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CPR & Smallest Heart Pump Restart a Heart: Tom Coyle’s Heart Attack & Cardiac Arrest

Tom Coyle, former triathlete and law-enforcement officer, survived a heart attack and cardiac arrest thanks to CPR & the smallest heart pump

Tom Coyle's health had always been good. A long-time triathlete and a career in law enforcement meant that Tom was no stranger to keeping fit. But a heart attack struck him unexpectedly while he was asleep one night. It stopped his heart (a cardiac arrest).

Luckily, the quick actions of his wife, who started CPR, and the use of a special heart pump by the expert UVA Health heart care team, got Tom through his life-threatening heart attack, cardiac arrest, and recovery.

“I dodged a huge bullet, so to speak,” says Tom about that night. Raza N. Yunus, MD, the doctor who led the UVA Health Prince William team that saved Tom’s life, agrees. “The vast majority of people who have an out-of-hospital cardiac arrest, they don't even make it to the hospital. A lot of them pass away at home or en route to the hospital,” he notes.

Tom’s Heart-Stopping Night

Tom went to bed feeling normal. However, around 1 a.m., Tom’s wife noticed that his breathing was labored. She tried waking him, but he wasn’t responding, and he didn’t have a pulse. "My wife heard me breathing, in an agonal kind of way, and as a light sleeper, immediately realized that was not normal. She rolled me over, saw that my lips were blue and my eyes were doing stuff they generally don't do, and immediately started CPR.”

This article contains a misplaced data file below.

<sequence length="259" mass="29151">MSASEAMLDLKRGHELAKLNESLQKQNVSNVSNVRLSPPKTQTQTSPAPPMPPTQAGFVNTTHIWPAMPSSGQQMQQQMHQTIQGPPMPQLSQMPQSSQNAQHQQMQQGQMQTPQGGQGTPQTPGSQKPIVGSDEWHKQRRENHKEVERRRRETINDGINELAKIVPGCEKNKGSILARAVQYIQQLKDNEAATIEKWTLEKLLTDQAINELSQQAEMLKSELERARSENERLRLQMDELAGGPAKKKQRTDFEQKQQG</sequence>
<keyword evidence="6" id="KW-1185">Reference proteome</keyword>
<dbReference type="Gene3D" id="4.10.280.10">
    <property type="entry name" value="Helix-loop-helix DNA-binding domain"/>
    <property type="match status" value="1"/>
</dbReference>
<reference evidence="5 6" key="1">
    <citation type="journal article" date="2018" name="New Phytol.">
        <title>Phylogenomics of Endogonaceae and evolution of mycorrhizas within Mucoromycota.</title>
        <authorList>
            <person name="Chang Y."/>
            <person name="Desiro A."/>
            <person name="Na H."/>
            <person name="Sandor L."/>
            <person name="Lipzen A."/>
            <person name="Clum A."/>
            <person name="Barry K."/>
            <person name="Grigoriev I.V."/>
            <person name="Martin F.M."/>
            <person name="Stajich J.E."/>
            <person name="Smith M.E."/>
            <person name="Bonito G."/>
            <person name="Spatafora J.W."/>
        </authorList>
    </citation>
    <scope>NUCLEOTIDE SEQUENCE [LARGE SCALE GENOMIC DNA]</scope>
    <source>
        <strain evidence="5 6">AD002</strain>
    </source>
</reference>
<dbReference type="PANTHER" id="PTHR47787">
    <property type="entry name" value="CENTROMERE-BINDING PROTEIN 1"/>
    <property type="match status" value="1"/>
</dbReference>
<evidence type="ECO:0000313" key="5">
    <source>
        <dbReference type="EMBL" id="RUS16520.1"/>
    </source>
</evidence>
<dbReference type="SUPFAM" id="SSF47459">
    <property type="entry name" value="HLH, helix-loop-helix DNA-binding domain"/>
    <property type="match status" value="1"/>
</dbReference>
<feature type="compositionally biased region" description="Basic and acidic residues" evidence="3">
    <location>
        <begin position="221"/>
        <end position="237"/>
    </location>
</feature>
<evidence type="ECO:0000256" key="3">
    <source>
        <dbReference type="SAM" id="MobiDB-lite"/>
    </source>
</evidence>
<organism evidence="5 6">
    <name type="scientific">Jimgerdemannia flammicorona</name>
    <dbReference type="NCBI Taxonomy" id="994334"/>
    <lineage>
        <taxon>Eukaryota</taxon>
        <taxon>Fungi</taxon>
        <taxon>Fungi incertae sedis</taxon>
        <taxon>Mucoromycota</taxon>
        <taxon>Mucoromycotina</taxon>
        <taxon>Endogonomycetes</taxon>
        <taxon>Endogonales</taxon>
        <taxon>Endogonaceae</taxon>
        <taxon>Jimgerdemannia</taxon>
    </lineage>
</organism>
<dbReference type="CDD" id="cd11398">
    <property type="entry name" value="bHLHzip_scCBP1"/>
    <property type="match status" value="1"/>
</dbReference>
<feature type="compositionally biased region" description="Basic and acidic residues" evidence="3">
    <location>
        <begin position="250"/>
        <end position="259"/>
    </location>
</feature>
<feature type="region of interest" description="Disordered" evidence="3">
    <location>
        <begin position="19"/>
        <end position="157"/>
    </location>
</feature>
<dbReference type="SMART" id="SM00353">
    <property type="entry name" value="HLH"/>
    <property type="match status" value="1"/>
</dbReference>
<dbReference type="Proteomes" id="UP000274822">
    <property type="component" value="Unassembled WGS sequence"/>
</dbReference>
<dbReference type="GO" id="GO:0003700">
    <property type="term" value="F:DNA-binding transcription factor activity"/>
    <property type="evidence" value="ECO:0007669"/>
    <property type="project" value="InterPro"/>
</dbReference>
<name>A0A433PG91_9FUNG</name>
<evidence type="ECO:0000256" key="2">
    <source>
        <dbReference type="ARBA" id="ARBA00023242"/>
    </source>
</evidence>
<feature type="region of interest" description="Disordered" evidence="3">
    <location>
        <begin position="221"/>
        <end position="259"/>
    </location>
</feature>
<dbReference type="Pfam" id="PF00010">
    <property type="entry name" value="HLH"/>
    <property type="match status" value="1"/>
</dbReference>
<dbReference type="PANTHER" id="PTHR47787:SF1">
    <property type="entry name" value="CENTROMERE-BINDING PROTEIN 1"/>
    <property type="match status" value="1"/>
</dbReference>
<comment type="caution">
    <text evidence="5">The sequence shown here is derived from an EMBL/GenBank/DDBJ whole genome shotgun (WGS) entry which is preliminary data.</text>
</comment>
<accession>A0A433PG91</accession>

How Can You Avoid a Heart Attack?

Being aware of your lifestyle and making changes if needed are key to preventing heart attacks. Some things you can do include:

- Eating a healthy, balanced diet to prevent atherosclerosis (buildup of plaque in blood vessels, which blocks them)
- Avoiding tobacco
- Exercising regularly
- Managing stress

See more about heart disease prevention.

Emergency services showed up within minutes to help. They worked hard to stabilize him, using several shocks and more CPR. Once he was stable, they rushed Tom to UVA Health Prince William Medical Center.

“The most remarkable thing, I think, about Tom's story is that he did not regain a pulse, despite the very valiant efforts of the EMS staff that came to his home, for almost 45 minutes. It took a very, very long time for them to restart his heart,” recounts Yunus. “By the time he got to our emergency room, he was critically ill. He had already been placed on a breathing machine to help him breathe. The critical question was, how do we support him?" recalls Yunus.

The Pump vs. The Widowmaker

Yunus and his team were ready to act. They decided to put in a special heart pump to take pressure off of his heart. "I put in an implantable heart pump, which provided blood flow to the body, allowing his heart to rest," Yunus explains. This special heart pump takes blood from the left lower chamber in your heart and sends it out to the rest of the body (a left ventricular assist device, also called LVAD). It’s the smallest heart pump of its kind.